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Introducing QB Wins Over Expected: Why Patrick Mahomes is still the best QB in the NFL

Denver, Colorado, USA; Kansas City Chiefs quarterback Patrick Mahomes (15) attempts a pass in the first quarter against the Denver Broncos at Empower Field at Mile High. Mandatory Credit: Ron Chenoy-USA TODAY Sports

Football is the ultimate team sport. Twenty-two players on the field on any given play. Eleven working together at a time. Each player on the field has a role in every play, unlike basketball or baseball where players can sit in the corner and let a teammate such as Luka Doncic play iso ball. 

Even though football is a team sport, no position matters more than quarterback. Getting the quarterback position right can put an NFL franchise in a position to compete for many years. There are various ways of accomplishing that feat.

A quarterback on a rookie deal (Justin Herbert, Joe Burrow, Kyler Murray) is the most lucrative way, and if that quarterback turns out to be elite, they will provide immense surplus value on their deal that can be spent to bolster other parts of the roster. Paying top dollar to an elite quarterback is another route (Patrick Mahomes, Josh Allen, Dak Prescott), but this makes it tough to build out a roster in free agency due to the quarterback's hefty salary. PFF's Eric Eager has written about the value of a middle-class quarterback and how teams can build a contending roster through that path.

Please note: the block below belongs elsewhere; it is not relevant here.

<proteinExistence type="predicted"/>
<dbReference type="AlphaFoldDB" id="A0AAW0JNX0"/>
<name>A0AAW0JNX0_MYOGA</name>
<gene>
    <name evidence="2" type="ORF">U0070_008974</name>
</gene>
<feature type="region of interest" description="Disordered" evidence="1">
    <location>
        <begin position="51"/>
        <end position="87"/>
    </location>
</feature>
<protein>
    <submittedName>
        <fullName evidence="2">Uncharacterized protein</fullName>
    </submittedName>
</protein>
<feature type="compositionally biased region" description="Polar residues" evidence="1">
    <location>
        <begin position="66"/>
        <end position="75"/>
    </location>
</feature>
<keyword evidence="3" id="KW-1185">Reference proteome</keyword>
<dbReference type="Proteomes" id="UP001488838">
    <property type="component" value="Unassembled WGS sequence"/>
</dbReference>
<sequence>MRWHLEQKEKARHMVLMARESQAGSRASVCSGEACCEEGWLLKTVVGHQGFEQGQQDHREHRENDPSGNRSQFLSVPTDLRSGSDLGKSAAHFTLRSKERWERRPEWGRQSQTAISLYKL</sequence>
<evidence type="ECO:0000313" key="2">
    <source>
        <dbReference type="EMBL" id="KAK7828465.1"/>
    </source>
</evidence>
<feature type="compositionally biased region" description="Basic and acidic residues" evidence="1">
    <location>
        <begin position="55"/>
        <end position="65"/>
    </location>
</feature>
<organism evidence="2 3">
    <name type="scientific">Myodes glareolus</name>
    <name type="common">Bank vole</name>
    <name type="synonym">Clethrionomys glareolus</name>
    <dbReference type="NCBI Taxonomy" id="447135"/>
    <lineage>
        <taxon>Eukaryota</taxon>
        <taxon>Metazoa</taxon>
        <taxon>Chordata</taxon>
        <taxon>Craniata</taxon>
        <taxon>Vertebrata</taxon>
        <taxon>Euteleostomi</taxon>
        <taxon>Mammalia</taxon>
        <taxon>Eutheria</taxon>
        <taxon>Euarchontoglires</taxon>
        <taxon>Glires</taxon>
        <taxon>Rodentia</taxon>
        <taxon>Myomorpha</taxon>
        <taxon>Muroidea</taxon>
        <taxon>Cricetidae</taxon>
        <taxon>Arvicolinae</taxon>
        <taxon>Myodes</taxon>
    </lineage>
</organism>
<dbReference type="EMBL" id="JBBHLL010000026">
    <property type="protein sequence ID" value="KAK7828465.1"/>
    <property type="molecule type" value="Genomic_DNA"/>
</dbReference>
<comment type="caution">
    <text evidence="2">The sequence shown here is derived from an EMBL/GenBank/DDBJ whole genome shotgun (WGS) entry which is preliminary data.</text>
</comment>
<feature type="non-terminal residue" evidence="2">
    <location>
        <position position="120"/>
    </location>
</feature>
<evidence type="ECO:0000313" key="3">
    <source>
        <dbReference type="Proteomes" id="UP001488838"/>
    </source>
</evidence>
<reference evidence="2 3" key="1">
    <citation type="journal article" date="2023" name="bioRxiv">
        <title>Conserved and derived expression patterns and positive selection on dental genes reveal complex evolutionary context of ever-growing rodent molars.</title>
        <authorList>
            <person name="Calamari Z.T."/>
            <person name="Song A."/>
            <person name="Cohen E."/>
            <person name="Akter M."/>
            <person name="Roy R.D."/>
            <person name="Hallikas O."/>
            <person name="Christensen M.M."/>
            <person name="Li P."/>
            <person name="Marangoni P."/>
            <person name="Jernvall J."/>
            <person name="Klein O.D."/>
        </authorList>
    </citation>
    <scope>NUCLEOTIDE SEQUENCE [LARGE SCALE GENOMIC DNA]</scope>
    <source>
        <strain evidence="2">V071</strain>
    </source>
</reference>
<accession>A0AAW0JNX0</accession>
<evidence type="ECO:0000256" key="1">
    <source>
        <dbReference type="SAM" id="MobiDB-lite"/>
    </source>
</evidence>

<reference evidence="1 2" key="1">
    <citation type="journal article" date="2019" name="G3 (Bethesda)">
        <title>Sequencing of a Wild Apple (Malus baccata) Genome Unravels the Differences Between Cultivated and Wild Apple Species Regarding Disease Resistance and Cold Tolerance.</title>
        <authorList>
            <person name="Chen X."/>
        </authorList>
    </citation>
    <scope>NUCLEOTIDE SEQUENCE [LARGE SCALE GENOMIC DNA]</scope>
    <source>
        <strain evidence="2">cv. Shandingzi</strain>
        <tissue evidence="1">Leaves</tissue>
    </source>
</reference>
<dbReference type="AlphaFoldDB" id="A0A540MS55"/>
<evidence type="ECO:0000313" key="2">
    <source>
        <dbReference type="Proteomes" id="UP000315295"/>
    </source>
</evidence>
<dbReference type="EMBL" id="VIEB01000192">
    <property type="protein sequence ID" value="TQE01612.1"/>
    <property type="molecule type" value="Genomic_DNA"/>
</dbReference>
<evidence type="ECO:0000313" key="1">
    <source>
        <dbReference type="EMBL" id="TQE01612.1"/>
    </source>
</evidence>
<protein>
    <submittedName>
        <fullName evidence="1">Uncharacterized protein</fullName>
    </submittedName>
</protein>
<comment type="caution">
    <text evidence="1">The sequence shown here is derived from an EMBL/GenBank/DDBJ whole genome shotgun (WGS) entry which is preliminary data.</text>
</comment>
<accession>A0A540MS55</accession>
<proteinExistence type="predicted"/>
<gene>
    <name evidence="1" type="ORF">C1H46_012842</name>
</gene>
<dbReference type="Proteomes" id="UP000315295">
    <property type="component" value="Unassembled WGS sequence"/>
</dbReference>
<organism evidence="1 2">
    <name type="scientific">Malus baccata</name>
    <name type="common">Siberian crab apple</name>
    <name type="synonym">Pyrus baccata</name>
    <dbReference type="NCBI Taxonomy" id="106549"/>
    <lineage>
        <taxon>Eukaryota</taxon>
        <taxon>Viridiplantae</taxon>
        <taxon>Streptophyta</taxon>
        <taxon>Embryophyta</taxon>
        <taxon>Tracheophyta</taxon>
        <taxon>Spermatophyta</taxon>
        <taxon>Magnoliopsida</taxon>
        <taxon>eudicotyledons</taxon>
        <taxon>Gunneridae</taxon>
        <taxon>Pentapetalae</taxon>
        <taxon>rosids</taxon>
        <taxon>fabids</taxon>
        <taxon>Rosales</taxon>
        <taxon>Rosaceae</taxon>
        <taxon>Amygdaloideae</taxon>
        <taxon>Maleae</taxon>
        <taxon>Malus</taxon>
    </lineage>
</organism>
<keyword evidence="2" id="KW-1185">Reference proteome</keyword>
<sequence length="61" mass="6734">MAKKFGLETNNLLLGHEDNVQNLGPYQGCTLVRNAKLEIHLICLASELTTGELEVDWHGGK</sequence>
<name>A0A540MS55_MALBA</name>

Football analytics has come a long way in finding ways to evaluate quarterbacks. Metrics like Expected Points Added, PFF Wins Above Replacement and ESPN’s QBR rating all analyze a quarterback’s performance in different ways.

All of these metrics use a quarterback’s stats to determine their impact on the game and can capture the best and worst signal-callers on any given day. Let's go a different route and try and evaluate quarterbacks based on things outside their control and see how they overcame them.

Quarterback Wins Over Expected

The idea is to look at every facet of an NFL team outside of the quarterback position and try to limit the influence the quarterback has on a roster. From there, we can calculate the expected number of wins an average quarterback is responsible for with that roster. After that, we take this predicted number of wins and subtract it from the actual number of games the quarterback won. The end result gives us their Quarterback Wins Over Expected (QBWOE).

This may look similar to PFF WAR, but WAR is built off player performance, while QBWOE is built off the performance of everyone but the quarterback.

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